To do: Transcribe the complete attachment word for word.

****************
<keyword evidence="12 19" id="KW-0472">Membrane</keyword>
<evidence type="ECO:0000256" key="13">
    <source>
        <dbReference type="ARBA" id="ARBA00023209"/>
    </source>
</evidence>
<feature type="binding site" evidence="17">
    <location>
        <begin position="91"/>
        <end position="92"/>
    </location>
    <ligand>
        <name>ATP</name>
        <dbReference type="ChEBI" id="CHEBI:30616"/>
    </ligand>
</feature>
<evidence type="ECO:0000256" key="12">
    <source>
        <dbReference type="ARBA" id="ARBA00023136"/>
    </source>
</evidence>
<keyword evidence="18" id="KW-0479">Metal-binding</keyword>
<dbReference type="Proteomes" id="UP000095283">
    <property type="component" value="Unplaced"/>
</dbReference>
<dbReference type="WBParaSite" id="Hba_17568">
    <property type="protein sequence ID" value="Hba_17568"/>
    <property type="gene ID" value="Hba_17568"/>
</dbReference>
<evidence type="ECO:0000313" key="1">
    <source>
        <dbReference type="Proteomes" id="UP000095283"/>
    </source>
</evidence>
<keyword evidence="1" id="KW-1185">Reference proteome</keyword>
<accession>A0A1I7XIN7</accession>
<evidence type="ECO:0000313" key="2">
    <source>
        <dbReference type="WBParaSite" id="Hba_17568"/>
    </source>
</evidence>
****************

<keyword evidence="12 19" id="KW-0472">Membrane</keyword>
<evidence type="ECO:0000256" key="13">
    <source>
        <dbReference type="ARBA" id="ARBA00023209"/>
    </source>
</evidence>
<feature type="binding site" evidence="17">
    <location>
        <begin position="91"/>
        <end position="92"/>
    </location>
    <ligand>
        <name>ATP</name>
        <dbReference type="ChEBI" id="CHEBI:30616"/>
    </ligand>
</feature>
<evidence type="ECO:0000256" key="12">
    <source>
        <dbReference type="ARBA" id="ARBA00023136"/>
    </source>
</evidence>
<keyword evidence="18" id="KW-0479">Metal-binding</keyword>
<dbReference type="Proteomes" id="UP000095283">
    <property type="component" value="Unplaced"/>
</dbReference>
<dbReference type="WBParaSite" id="Hba_17568">
    <property type="protein sequence ID" value="Hba_17568"/>
    <property type="gene ID" value="Hba_17568"/>
</dbReference>
<evidence type="ECO:0000313" key="1">
    <source>
        <dbReference type="Proteomes" id="UP000095283"/>
    </source>
</evidence>
<keyword evidence="1" id="KW-1185">Reference proteome</keyword>
<accession>A0A1I7XIN7</accession>
<evidence type="ECO:0000313" key="2">
    <source>
        <dbReference type="WBParaSite" id="Hba_17568"/>
    </source>
</evidence>